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Wednesday, August 15, 2018

Navigating by phone

I have written - in many venues - about my dislike of using a phone as our primary navigation tool. I have railed against the problems with this time and time again, so I won't do it one more time, but I recently got an email from Sarah. Sarah wrote the introduction to my latest book and paddled the inside passage with me. As an adventurer she is as good as it gets, and I would do any kind of trip with her. The gist of her email was that she willingly decided to use her phone as her primary navigation tool on a recent cycle packing trip. Here is what she wrote:

For the first time, we decided to navigate by phone. We have the Gaia App and input a GPX track into the app. This ended up being essential, because there were SO MANY additional tracks and forest service roads that had been created- it was really challenging to know if we were on the right track, unless we looked at the GPS track. 

Our back-up to our phone was a map, but it wasn't detailed enough and was missing the majority of these new roads and trails. However, we brought a charge external battery that would use to re-charge our phones. We also brought a solar panel. So, we felt that we had sufficient backup for this system. However, we had not factored in that our connecting cable may fail us! So, night 4 rolls around and we are at 21% battery on both phones. Steph goes to charge our phones and the adapter that she had just bought (and tested at home) no longer works. In the end, we got back to the car with 2% battery left (and the entire 4.5 days we had been ultra careful in how we were using our phones - one phone was always turned off). The navigation in the woods on that final day was hard, and we tried to use the phone as little as possible. Anyway, I had visions of us needing to get rescued because we were lost or ended up miles from the car and had no food left. And, this rescue would have been all due to stupid human error! Luckily, it all worked out. And, since we returned home, Steph has found a great website that allows us to print a much more detailed version of the route without it being 15 pages long!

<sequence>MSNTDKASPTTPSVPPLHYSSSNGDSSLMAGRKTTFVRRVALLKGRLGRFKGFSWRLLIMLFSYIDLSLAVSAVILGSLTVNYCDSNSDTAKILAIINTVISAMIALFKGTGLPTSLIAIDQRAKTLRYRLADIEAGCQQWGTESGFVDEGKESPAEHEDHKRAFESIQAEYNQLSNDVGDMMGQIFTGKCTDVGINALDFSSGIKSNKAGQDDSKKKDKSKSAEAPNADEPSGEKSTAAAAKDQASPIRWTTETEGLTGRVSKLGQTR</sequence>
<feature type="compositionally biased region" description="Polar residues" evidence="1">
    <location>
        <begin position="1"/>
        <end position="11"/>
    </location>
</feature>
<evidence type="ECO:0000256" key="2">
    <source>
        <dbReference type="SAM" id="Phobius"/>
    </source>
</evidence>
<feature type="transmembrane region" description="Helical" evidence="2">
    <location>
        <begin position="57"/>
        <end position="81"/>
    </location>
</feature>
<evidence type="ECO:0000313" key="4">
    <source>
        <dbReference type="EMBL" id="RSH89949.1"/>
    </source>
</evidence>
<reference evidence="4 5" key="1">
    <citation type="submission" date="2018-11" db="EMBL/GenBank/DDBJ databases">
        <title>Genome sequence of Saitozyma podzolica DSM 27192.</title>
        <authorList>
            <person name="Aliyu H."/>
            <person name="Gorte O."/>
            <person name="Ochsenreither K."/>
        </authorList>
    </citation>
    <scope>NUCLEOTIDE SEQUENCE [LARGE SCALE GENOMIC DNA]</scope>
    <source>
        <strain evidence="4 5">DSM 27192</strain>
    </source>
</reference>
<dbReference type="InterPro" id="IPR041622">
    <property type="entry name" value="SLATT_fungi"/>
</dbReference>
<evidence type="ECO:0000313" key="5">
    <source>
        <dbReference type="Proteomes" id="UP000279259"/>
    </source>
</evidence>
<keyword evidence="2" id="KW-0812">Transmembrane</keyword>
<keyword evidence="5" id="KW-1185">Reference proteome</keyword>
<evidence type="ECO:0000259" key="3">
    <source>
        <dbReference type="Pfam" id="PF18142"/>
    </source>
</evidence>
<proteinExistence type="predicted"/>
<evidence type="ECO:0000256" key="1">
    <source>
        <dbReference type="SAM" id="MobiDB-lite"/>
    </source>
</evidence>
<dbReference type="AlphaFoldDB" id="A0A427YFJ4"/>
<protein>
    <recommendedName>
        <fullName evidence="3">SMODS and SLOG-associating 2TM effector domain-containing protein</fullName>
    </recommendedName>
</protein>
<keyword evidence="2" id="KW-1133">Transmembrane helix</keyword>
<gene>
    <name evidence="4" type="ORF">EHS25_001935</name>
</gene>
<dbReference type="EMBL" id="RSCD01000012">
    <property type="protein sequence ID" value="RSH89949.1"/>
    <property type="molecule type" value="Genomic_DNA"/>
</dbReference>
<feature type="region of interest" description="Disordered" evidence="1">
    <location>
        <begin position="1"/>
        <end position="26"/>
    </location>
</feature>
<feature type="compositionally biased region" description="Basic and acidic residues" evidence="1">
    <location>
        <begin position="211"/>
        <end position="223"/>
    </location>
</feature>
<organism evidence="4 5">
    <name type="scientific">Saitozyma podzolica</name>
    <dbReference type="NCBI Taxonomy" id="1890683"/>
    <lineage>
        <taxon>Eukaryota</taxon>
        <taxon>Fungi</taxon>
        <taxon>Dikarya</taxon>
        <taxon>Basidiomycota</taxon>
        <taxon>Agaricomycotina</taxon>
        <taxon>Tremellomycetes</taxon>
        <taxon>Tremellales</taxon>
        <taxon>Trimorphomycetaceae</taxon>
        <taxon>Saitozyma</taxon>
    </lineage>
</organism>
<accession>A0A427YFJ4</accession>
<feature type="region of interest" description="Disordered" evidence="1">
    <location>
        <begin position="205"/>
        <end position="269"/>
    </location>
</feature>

So, this really illustrates some of the problems with using our phones as our nav tool. But the fact is that they couldn't have done the trip without that GPX track - that I can only assume they got from someone else who had done the same route. That kind of sharing of information is amazing, and not really available in many other venues. A decade ago that information would have been hand written and maybe included notes on a map. It all would have been horrifically inaccurate. You could make the argument that the inaccuracies and the concern over the route is what makes it an adventure, but I would take the correct info any day.

So I am considering changing my viewpoint on the use of phones. I don't think we are there yet, but we are getting close. Phones need to be easier to charge, and water proof. But their ease of use, and ready data from literally millions of people opens up so many possibilities. I can't help but wonder if I did my Inside passage trip today how much more data I would have access to?